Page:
• To read an article in The Telegraph about Norton Conyers and the Bronte connection, follow this link:  Norton Conyers.
  •  A very good short video from the BBC on Norton Conyers and its restoration can be found here:  BBC.
  • To make a visit, contact the property directly: the home is open a limited number of days each year, but the home and gardens are also available for a wedding venue.  (Just don’t choose the “Mad Mary Package”!  Just kidding . . . I’m pretty sure that’s not on offer.)
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29 thoughts on “To Eyre is Human

    1. I haven’t read it, but I remember a movie that was made of it. Had no idea of the connection to Jane Eyre. Maybe I’ll run out to the library and see if I can find it– thanks for the tip!

  1. I took the opportunity to visit Norton Conyers last year on one of its Open Days, so had largely heard this story then. But you tell it so well, and in such detail. May I reblog your post please? I can’t improve on your version!

    1. You are so kind! I’d love for you to reblog it. Wow– you visited the house! I’m more than a little jealous– I bet it was brilliant. Any chance you were able to meet Sir James and Lady Graham? I am so impressed with their dedication to the house’s restoration– the amount of time, money, and painstaking attention to detail they put in really speaks to a respect for the place and its history.
      Someday I hope to make a pilgrimage!

      1. We certainly met them. They did the tours, in the engaging way that’s only possible if you’re truly involved in the tale you’re telling. Thanks for letting me reblog. It’ll be next week now, if that’s ok.

  2. A fascinating story! It confirms my conviction that every outstanding novel must have its origin in some real life experiences. There is enough material in this post for someone to write a mystery novel. Happy blogging!

    1. I hear you. I am more and more convinced that novelists are true scavengers of what is already out there in the world. Even the most outlandish stories seem to be rooted in reality. Thanks, as always, for reading, Peter!

  3. They say all legend has a kernel of truth to it. A previous reader mentioned it, but I find Jean Rhys’ treatment of the “mad woman’s” side of the story fantastic in her novel, “Wide Sargasso Sea.”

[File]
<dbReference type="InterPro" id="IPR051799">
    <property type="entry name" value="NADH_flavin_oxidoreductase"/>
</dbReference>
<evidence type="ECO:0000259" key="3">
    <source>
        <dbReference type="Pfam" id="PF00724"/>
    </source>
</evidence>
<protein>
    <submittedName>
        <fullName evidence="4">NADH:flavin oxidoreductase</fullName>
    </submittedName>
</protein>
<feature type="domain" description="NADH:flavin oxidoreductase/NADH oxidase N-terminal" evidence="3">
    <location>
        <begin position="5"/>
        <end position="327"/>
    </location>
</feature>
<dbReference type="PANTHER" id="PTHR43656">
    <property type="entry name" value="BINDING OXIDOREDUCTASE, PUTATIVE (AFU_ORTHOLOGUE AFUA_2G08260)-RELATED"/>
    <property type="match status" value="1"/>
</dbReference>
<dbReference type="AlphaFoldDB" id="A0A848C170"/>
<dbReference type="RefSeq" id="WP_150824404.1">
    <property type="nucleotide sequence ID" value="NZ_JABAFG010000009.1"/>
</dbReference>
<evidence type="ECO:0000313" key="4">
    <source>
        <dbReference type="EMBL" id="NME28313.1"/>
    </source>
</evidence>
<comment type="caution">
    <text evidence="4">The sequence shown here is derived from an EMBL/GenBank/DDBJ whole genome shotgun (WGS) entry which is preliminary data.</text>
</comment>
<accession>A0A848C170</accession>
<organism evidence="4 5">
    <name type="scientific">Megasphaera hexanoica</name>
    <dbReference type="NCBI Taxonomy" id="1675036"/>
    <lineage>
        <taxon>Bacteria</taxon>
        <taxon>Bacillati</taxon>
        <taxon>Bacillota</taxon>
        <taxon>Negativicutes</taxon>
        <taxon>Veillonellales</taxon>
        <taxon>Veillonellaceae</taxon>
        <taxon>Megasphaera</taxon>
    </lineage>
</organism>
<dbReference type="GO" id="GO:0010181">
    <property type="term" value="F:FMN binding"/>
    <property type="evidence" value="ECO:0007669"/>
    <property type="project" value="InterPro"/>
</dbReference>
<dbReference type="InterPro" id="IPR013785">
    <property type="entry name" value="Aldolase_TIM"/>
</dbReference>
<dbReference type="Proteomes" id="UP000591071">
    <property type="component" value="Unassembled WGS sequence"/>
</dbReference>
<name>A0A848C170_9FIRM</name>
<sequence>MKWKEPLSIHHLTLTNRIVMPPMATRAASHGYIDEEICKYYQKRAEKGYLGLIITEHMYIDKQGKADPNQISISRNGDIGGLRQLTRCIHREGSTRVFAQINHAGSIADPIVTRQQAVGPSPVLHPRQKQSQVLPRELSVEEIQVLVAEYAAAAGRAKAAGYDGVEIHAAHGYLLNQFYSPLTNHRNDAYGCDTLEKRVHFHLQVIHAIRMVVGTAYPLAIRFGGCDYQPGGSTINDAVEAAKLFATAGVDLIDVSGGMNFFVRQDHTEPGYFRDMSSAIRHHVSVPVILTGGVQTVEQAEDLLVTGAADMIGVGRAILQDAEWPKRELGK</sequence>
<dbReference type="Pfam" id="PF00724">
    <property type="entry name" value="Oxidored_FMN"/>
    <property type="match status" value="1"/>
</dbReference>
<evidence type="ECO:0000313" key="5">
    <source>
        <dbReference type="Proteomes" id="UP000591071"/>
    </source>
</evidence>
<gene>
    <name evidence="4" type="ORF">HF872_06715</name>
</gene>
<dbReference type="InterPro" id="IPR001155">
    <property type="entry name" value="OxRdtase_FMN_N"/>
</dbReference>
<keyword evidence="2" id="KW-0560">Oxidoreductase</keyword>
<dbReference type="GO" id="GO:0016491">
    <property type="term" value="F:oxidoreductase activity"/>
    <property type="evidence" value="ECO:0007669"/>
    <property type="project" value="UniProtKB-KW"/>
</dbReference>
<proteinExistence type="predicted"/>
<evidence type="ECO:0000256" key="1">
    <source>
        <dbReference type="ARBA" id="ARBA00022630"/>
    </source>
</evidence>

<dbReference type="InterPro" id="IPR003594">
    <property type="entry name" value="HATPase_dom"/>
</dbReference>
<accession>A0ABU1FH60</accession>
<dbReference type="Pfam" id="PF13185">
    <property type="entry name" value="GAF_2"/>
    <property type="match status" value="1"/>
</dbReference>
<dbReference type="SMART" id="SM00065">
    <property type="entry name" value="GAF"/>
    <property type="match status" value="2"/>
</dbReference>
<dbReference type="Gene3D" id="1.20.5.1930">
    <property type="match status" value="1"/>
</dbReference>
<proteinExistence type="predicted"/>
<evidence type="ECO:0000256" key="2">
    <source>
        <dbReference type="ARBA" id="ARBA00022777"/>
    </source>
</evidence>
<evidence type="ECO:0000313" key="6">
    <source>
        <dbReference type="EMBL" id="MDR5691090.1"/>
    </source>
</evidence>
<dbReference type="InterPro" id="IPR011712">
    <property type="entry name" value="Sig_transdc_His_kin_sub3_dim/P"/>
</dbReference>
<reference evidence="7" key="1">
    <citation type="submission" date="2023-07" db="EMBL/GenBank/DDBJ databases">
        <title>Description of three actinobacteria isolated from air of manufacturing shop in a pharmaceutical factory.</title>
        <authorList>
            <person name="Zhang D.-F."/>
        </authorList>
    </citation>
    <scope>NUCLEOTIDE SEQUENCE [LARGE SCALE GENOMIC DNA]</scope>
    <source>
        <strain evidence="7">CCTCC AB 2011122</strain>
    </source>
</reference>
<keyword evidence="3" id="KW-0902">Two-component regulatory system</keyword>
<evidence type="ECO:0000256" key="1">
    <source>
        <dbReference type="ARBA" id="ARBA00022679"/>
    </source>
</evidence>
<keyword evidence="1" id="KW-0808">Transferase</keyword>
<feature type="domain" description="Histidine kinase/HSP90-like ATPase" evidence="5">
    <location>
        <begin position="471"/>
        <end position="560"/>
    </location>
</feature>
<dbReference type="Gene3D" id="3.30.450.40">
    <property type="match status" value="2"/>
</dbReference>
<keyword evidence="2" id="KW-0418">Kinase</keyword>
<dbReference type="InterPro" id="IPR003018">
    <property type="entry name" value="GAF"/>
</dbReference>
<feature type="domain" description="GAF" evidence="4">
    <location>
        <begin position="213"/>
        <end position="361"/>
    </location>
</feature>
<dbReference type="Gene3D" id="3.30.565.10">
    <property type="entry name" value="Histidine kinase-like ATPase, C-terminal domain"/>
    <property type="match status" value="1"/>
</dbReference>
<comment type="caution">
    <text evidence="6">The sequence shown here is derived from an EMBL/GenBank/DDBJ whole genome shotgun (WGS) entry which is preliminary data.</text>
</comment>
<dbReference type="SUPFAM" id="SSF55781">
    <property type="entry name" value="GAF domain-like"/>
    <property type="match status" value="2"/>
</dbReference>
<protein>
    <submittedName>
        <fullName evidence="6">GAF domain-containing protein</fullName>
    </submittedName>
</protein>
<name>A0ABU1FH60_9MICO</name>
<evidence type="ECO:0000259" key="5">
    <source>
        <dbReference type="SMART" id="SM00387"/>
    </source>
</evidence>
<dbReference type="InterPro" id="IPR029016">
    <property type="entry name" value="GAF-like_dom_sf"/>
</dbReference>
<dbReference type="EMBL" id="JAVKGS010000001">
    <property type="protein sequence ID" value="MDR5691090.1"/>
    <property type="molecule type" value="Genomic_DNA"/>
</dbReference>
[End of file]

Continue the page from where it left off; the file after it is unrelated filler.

1. Rhys’ novel is on my “to do” list next run I make to the local library! What a great tip to get– I look forward to reading it (once I clear four other books off of my bedside table!). I do think so many stories contain that kernel of truth, especially the most compelling stories. A friend mentioned Moby Dick yesterday, and we had a conversation about the real tragedy that Melville’s story was built around. Makes you wonder what stories undergird our other favorite novels!

      1. Yes, so often the stories behind the novels are just as fascinating…”Jane Eyre” has always held an added pathos for me since I learned about Brontë’s own hardships at boarding school, which she heartbreakingly describes in the book.

  4. Reblogged this on From Pyrenees to Pennines and commented:
    Just round the corner from us, on a back road into Ripon, is a fine old manor house, Norton Conyers. It was in such ruinous condition that it was closed for several years while its owners, Sir James and Lady Graham, oversaw its restoration.

    Last year, one one of its few open days, we paid a visit, and I failed to blog about our wonderful afternoon out. But now I don’t have to.

    Ann Stephenson, in her wonderfully varied blog ‘Travels and Tomes’ not only recounts something of the house and its history, but lets us all into a secret. Norton Conyers, with its secret attic and resident madwoman may have provided the inspiration for Charlotte Bronte’s ‘Jane Eyre’. How exciting is that?

    You can read all about it here. Thanks Ann, for letting me share this story.

    1. Thank you both, absolutely fascinating, I would love to visit. I loved Jane Eyre when I was younger but having since read Jean Rhys’s book (which is excellent) I can’t feel the same way about Mr Rochester!

        1. Well, if was him or the insufferably priggish vicar, I think I’d have gone for Edward. But more likely taken my inheritance and done a runner.

        2. There was definitely a creepy factor with Edward R. That’s the thing with the Bronte sisters– I know some people who also see Heathcliffe as a romantic, if tormented, figure, but he is scary. Any sympathy I could have had for him flew the coop when he harmed an innocent dog. So, in my book, no romantic hero to be found in the Bronte novels– but still great stories!